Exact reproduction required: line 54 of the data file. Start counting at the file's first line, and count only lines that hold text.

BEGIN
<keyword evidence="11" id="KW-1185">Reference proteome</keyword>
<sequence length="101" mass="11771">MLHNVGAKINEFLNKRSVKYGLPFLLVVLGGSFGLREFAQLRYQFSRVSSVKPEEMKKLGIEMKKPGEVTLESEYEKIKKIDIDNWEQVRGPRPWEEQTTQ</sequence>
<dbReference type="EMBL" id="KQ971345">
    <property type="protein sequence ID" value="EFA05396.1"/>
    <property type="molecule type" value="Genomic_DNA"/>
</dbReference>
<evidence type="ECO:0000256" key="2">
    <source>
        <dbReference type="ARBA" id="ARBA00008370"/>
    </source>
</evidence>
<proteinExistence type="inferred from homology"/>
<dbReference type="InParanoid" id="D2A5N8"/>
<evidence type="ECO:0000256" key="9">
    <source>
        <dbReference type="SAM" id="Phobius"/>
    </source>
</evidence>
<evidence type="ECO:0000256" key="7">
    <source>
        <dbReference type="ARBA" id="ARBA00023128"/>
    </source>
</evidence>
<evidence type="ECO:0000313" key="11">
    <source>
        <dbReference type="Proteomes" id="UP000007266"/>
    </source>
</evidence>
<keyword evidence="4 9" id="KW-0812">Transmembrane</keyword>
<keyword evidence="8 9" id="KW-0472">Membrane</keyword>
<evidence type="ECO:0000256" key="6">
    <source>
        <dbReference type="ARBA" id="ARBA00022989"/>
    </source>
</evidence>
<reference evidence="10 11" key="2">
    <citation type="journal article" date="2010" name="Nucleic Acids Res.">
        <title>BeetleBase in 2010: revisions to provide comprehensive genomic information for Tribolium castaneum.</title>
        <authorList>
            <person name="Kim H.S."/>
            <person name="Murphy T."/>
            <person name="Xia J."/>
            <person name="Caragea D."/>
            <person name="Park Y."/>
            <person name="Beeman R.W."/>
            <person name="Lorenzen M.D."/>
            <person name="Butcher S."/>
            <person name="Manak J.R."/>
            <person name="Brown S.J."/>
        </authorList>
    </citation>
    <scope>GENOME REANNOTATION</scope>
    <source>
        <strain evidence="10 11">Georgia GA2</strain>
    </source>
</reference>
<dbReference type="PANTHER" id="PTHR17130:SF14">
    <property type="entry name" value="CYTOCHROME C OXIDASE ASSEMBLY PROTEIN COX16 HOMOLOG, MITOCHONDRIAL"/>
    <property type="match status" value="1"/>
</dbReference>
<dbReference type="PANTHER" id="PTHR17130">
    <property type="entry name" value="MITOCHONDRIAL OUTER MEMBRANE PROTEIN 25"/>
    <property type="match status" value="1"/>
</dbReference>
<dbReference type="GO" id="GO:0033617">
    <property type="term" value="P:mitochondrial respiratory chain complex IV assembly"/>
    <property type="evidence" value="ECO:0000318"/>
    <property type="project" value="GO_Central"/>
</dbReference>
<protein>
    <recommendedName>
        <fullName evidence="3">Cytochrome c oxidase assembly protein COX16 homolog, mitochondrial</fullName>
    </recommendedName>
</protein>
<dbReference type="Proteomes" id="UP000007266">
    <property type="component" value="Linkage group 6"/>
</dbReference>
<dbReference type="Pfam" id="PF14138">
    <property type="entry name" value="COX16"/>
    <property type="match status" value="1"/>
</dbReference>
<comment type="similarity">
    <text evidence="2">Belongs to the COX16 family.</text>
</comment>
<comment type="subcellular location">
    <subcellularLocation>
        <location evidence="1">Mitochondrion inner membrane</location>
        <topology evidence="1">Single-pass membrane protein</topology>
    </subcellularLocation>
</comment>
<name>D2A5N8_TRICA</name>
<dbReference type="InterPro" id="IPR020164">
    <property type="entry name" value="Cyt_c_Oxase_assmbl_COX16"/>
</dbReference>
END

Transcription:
        <strain evidence="10 11">Georgia GA2</strain>